Okay, folks. It's time for a reality check:
It's quite probably that nearly all professional athletes take illegal, performance-enhancing drugs.
Now I know what you're saying. You're saying "Bob! No! It can't be so!" But trust me on this one. If I can't take a run through the park at age 45 without needing ibuprofen in the morning, these men and women can't possibly be punishing their bodies for 12 hours every day without some serious medical trickery.
Let's get it through our heads once and for all: Hiring a sports celebrity as an endorser is like putting Bill Clinton in charge of your ethics committee — they look nice enough on television, but eventually they're in the news trying to explain how they never had relations with that cute, young steroid.
So why is it that every time we have one of these cats fall from grace, we in adland start to question ourselves? Should we have hired him? Is it worth the bad publicity? All I can say is, Who gives a shit?
If brands were really worried about this stuff, there would be no celebrity sports endorsers. Seriously. You think they don't know what they're getting into? Of course they know! They probably have a list as long as their arms of all the hookers and booze they've bought these guys over the years. And there's no doubt that they know everything about the medical condition of the athletes they hire. After all, you wouldn't even buy a puppy without getting it checked out by a vet first. You're definitely not going to pay some dude $2 million without at least knowing if his heart's about to explode from injecting some other dude's oxygenated blood. (And what's up with that crap, anyway? But I digress.)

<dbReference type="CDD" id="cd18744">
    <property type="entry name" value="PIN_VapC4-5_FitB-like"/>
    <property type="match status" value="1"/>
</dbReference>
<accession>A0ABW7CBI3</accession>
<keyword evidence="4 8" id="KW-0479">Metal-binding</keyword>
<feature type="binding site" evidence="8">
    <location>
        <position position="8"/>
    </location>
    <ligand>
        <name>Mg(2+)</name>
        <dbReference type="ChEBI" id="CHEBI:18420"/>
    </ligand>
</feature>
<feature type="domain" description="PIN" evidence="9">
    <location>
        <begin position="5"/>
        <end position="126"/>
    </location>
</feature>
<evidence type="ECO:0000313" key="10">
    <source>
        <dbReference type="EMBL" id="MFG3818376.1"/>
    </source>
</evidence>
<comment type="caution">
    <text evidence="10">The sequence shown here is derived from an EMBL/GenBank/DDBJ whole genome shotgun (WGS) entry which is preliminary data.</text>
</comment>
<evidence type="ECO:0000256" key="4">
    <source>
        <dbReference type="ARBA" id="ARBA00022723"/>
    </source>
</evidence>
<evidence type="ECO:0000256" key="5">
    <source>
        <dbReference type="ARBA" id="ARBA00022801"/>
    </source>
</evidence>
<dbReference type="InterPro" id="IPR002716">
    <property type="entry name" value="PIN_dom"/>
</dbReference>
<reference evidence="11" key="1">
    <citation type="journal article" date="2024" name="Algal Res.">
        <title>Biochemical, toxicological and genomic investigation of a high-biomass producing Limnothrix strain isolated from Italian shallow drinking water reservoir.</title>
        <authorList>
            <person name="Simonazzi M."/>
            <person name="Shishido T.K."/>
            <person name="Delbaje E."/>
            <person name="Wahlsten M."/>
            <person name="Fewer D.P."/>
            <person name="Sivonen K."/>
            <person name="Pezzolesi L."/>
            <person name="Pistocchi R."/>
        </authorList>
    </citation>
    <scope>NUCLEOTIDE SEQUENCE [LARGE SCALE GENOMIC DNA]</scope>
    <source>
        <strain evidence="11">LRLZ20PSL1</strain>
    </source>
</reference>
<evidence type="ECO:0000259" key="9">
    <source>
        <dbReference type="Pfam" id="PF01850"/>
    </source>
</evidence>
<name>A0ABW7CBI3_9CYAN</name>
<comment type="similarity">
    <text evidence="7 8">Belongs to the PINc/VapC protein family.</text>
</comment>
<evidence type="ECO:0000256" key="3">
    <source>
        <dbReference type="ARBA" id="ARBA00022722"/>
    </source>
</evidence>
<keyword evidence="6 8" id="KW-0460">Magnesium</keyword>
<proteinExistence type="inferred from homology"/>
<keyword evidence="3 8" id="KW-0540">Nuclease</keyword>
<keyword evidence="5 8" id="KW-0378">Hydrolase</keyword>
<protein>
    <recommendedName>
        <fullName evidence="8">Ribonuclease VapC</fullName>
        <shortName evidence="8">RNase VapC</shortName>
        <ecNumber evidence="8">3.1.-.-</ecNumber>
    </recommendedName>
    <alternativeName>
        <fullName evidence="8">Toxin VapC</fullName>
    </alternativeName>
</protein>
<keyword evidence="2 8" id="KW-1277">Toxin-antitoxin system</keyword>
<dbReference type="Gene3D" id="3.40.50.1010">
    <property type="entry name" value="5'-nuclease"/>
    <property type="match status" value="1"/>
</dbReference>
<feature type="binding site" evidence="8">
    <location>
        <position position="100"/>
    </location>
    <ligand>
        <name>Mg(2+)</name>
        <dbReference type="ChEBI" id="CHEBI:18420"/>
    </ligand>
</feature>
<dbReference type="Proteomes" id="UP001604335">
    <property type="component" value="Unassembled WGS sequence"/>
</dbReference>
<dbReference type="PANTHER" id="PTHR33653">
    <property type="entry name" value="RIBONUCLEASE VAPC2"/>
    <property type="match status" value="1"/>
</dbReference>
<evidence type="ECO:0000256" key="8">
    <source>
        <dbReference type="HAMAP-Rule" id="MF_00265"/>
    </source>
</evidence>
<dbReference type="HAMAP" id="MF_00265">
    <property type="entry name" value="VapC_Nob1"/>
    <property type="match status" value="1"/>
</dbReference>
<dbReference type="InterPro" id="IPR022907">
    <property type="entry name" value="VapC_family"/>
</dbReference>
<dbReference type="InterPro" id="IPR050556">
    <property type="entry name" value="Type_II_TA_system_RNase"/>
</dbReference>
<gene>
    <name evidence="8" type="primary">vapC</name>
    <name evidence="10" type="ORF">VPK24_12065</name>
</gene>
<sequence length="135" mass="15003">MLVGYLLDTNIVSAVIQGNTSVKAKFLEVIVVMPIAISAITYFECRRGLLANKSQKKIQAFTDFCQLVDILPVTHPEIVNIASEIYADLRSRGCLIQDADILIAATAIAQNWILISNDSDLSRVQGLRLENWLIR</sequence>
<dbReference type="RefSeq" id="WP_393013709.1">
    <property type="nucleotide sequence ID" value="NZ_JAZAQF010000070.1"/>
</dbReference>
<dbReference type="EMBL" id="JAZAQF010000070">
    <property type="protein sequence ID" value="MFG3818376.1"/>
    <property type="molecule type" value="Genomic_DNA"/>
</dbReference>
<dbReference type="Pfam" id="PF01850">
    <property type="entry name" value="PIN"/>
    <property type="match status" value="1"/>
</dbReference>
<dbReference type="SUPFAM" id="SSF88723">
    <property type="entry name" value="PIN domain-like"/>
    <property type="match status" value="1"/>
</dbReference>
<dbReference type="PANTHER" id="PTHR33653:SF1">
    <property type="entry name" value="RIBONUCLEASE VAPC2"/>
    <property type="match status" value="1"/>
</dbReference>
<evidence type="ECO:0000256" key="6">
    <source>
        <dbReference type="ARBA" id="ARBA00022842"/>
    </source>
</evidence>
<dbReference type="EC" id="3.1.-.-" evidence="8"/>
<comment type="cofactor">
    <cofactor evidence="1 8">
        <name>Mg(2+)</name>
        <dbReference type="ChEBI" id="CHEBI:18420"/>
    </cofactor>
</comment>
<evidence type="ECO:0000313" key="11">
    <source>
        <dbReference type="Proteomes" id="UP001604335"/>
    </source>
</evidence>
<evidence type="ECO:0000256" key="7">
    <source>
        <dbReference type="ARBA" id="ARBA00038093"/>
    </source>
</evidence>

So it's not a question of whether or not these guys are worth the trouble. They obviously sell a lot of bizarre, electronically enhanced footwear and lightly sweetened sugar water. It's simply a wager. We are betting that they will never get caught and we pay them enough money to make sure that they keep it that way, all while giving ourselves plausible deniability. End of story.
So yeah, real sad that Lance Armstrong had his tour wins pulled. But enough of the funereal retrospectives on his role in advertising. At most it should be a paragraph under account moves: "Radio Shack loses bet with Armstrong. Seeking more reliable doper for future campaigns."